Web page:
PEN Lecture Series
Academic Year 2009-10
In 2009-2010, Gallaudet’s NSF Science of Learning Center on Visual Language and Visual Learning will host the VL2 Presentation Series featuring distinguished researchers renowned for their groundbreaking work.
This year’s presentations focus on ASL, the linguistic and literacy development of deaf children, the importance of fingerspelling and how dyslexia can lead to visual strengths.
All presentations are from 4:00 p.m. to 5:30 p.m., with time available for a Q & A. Presentations will take place at SAC 1011 on the Gallaudet University campus. Light refreshments will be provided as well as interpreters. Presentations are open to the public and free of charge. All presentations are videotaped and can be viewed on the VL2 website at your convenience.
For more information on any of the presentations, please refer to http://vl2.gallaudet.edu. VL2 is a Science of Learning Center funded by NSF, committed to the scientific research in Visual Language and Visual Learning.
Language and Theory of Mind in Deaf Children: What We Know and What it Means
Dr. Schick will discuss her research findings on deaf children with hearing parents, regarding the acquisition of a mature Theory of Mind (TOM) and implications for fundamental cognitive skills when TOM is delayed.
Scientists with Dyslexia Exhibit Visuospatial Strengths
Important advances in science and mathematics have come from individuals with learning disabilities, whose different ways of looking at the world have led to revolutionizing their fields. Dr. Schneps will discuss the results of a study linking dyslexia to spatial dexterity, suggesting that “disabilities” may provide an advantage.
Literacy Development of Deaf Children
Many deaf children have serious difficulties learning to read proficiently. Dr. Connor’s presentation will provide information regarding the intricate links between language and literacy skills for both deaf children and children with normal hearing. Additionally, Dr. Connor with discuss how the rich body of reading intervention research for hearing children may apply, with some adaptations, to deaf children.
Audio-visual Integration in Children with a Cochlear Implant
Although cochlear implants have greatly improved speech intelligibility, they do not convey optimal auditory information about place of articulation (and voicing) in deaf children. Dr. Leybaert’s research examines the imbalance between audition and vision in implanted children.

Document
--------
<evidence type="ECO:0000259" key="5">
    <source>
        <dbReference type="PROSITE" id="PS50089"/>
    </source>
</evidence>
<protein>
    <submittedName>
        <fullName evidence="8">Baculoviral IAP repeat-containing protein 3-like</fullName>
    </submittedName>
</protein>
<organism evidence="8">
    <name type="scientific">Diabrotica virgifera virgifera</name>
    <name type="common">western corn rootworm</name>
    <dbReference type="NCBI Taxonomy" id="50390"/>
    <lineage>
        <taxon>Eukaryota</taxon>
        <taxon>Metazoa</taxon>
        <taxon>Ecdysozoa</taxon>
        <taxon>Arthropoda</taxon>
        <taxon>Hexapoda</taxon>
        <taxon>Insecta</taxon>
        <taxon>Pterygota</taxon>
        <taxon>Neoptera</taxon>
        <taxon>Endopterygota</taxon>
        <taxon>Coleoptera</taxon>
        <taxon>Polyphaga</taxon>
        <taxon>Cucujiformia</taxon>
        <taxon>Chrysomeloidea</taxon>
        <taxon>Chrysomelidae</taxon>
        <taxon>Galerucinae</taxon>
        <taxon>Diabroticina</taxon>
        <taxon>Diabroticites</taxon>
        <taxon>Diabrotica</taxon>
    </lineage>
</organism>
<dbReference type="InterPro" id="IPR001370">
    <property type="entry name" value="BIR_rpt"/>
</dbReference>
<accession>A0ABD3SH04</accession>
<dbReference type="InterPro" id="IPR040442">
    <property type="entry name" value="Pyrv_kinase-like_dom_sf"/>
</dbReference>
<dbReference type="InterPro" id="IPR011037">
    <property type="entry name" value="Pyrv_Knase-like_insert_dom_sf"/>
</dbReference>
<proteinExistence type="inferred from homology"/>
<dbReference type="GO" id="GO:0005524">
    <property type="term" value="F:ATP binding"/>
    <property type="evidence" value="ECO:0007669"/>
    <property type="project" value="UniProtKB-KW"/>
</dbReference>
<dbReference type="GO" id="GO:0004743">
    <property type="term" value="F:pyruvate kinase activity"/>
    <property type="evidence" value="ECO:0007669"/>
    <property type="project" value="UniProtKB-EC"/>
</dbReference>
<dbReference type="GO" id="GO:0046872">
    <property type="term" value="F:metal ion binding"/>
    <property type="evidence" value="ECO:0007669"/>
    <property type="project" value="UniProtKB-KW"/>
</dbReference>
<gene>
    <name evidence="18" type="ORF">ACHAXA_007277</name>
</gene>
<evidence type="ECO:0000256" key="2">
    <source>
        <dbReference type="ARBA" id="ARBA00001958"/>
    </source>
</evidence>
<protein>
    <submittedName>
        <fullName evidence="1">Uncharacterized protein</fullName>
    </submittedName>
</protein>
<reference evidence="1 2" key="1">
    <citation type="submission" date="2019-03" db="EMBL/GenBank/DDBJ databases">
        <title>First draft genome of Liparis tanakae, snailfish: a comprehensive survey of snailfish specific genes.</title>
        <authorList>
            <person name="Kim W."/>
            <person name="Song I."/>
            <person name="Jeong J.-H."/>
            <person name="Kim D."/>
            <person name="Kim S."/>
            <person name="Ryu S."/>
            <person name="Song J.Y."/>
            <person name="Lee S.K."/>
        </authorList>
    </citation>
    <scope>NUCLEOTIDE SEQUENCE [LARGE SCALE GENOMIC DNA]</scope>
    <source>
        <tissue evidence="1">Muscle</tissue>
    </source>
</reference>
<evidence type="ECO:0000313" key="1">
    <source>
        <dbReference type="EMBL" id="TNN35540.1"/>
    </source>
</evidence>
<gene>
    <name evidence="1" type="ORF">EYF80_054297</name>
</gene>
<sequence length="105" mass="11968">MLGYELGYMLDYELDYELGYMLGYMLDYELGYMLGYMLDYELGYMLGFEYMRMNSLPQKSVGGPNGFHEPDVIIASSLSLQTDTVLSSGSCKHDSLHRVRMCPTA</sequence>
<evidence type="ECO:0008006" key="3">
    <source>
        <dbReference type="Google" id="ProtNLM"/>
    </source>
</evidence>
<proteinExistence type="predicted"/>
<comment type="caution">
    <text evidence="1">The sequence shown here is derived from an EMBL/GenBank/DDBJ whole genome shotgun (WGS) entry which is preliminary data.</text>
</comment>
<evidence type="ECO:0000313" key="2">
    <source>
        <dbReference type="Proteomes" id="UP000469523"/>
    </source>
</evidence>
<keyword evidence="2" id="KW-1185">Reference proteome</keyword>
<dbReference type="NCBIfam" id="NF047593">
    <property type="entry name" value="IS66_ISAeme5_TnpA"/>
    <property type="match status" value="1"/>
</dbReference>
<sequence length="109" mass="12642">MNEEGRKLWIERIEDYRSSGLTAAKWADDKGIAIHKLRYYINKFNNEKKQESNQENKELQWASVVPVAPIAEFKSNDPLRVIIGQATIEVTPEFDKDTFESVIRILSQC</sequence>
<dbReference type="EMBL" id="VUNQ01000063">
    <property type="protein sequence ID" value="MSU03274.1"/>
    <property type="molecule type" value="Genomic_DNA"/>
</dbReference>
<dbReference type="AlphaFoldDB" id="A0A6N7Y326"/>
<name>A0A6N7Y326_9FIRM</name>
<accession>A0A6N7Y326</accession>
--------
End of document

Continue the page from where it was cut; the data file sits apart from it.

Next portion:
The Linguistic Foundations of Reading: Insights from Readers who Sign
Several hypotheses have proposed explanations for the low median reading level of the deaf student population. Dr. Mayberry will discuss perceptions of these hypotheses and summarize a series of modern studies that suggest otherwise.
Lexical Recognition in American Sign: Comparisons of Sign and Gesture Recognition
The field of sign language psycholinguistics is still new and there is a lack of understanding of sign recognition in human processes. Dr. Corina will discuss his research on how sign language recognition differs from human action recognition, contributing to our understanding of linguistic structure of the language.
Grammar and the Body
Grammars are often viewed as abstract systems that represent general properties of human language. In this talk, Dr. Padden will discuss a revised view of the grammars of sign languages in which the body, hands, head, and face play a key role in the grammatical structure.
Sentence Processing in L2 Readers: Linguistic and Experience-based Factors
Dr. Dussias will discuss factors that impact second language (L2) readers, as well as bilinguals’ literacy characteristics and specific linguistic experiences that may determine their performance on reading comprehension tasks.
Tracking the Development of Language and Discourse Skills of ASL-competent Children
Dr. Kuntze will share the findings of his five-year longitudinal study on language and the discourse skills of ASLcompetent children. This study is driven by the hypothesis that future success with reading is based on children’s experience with a language that replicates some of the demands of literacy, even though they may be two different languages.
Deaf Children’s Acquisition of Novel Fingerspelled Words
Dr. Hile will discuss her research on the ability of deaf children to acquire new vocabulary through fingerspelling, and its connection with bilingual language development.